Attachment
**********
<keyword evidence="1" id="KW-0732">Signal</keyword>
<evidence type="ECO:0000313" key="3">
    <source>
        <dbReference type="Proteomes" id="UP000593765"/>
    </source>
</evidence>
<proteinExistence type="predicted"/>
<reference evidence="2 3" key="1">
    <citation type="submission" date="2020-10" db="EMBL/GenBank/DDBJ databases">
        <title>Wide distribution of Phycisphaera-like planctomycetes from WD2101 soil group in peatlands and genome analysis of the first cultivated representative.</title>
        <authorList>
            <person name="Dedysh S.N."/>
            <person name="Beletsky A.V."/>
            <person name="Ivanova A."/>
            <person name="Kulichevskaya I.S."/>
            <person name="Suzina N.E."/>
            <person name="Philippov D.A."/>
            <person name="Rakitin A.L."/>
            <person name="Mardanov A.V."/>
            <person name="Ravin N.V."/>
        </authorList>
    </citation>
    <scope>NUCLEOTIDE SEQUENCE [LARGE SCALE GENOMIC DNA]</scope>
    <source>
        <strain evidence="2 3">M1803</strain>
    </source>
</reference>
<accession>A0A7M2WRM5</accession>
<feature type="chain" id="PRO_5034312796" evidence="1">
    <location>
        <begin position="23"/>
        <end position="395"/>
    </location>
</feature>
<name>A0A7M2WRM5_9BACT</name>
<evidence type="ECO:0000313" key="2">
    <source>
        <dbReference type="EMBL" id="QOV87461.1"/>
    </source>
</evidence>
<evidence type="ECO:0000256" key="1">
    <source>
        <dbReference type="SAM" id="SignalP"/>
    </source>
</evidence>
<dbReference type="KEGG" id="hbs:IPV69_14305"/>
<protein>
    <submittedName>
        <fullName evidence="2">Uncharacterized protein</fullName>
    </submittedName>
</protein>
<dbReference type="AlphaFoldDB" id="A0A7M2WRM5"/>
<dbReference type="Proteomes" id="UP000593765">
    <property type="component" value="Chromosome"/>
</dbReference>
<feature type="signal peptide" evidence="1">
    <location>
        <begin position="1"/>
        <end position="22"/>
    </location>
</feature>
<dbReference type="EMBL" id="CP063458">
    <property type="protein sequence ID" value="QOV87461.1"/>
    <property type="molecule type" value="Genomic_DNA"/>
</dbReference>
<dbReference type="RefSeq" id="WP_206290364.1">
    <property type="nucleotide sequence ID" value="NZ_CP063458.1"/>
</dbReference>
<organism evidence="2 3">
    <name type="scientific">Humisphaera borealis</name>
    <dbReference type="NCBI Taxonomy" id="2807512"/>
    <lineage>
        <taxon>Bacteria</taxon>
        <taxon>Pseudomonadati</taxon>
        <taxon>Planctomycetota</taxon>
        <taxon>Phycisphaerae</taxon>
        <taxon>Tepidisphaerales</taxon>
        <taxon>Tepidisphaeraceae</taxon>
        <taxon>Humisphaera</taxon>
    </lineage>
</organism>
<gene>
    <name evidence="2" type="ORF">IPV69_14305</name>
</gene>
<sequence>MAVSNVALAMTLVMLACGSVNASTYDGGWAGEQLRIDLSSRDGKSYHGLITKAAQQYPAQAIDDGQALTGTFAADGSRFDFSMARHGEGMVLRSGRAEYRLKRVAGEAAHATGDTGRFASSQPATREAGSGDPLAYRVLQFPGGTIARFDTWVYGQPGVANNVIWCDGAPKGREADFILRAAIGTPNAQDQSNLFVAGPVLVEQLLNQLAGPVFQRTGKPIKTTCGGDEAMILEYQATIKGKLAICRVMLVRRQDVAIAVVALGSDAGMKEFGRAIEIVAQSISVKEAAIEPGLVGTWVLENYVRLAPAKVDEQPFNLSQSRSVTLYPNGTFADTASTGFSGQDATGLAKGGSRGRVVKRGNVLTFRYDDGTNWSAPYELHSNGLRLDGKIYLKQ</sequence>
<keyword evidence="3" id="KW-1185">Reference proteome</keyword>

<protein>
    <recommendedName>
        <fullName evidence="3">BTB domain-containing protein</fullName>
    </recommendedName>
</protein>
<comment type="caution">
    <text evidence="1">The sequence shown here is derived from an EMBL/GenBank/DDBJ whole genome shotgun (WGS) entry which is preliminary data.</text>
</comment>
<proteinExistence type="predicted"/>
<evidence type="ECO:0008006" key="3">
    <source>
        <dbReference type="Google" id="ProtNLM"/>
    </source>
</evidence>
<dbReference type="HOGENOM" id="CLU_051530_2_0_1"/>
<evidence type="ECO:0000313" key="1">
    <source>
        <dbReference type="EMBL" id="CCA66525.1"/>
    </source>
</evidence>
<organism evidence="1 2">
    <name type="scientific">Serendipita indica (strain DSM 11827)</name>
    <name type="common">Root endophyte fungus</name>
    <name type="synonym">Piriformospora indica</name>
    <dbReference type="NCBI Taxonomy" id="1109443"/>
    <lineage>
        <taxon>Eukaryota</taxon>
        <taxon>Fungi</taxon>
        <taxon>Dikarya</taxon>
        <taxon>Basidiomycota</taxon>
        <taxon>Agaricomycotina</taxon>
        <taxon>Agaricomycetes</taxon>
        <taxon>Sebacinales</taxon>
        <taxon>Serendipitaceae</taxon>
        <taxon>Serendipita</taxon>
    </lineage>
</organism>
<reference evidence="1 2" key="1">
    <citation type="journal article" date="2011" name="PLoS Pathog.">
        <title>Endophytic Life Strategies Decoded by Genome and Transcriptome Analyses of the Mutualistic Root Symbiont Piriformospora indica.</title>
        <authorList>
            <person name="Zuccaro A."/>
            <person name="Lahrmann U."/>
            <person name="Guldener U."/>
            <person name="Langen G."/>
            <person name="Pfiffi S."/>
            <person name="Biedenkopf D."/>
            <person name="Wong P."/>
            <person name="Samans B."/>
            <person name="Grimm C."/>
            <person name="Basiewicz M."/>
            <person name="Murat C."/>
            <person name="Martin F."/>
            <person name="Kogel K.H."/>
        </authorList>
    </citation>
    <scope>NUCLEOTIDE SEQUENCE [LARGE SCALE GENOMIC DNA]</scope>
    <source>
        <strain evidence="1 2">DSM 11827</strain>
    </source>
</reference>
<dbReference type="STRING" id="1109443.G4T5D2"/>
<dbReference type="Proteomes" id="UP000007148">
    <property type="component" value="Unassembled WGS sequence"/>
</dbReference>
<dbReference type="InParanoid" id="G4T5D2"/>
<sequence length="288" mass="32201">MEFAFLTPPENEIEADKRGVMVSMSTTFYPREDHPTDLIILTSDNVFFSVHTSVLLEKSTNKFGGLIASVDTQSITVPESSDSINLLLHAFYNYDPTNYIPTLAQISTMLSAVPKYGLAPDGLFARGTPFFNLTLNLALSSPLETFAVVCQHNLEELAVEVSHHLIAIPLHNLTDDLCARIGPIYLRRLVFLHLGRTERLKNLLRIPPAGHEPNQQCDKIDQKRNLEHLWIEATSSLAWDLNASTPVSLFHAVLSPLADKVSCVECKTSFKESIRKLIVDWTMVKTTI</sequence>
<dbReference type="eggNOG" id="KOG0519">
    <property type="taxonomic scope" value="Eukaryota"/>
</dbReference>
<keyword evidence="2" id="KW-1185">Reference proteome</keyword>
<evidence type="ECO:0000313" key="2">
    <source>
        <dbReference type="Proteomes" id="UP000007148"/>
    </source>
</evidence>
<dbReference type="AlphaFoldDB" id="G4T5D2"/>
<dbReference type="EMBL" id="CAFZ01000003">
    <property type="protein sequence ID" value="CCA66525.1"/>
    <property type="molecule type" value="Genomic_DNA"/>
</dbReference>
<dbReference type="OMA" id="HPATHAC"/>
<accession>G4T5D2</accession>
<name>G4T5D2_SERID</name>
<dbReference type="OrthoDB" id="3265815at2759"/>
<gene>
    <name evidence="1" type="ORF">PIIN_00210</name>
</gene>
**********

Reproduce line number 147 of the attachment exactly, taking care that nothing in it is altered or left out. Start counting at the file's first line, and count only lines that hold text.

</reference>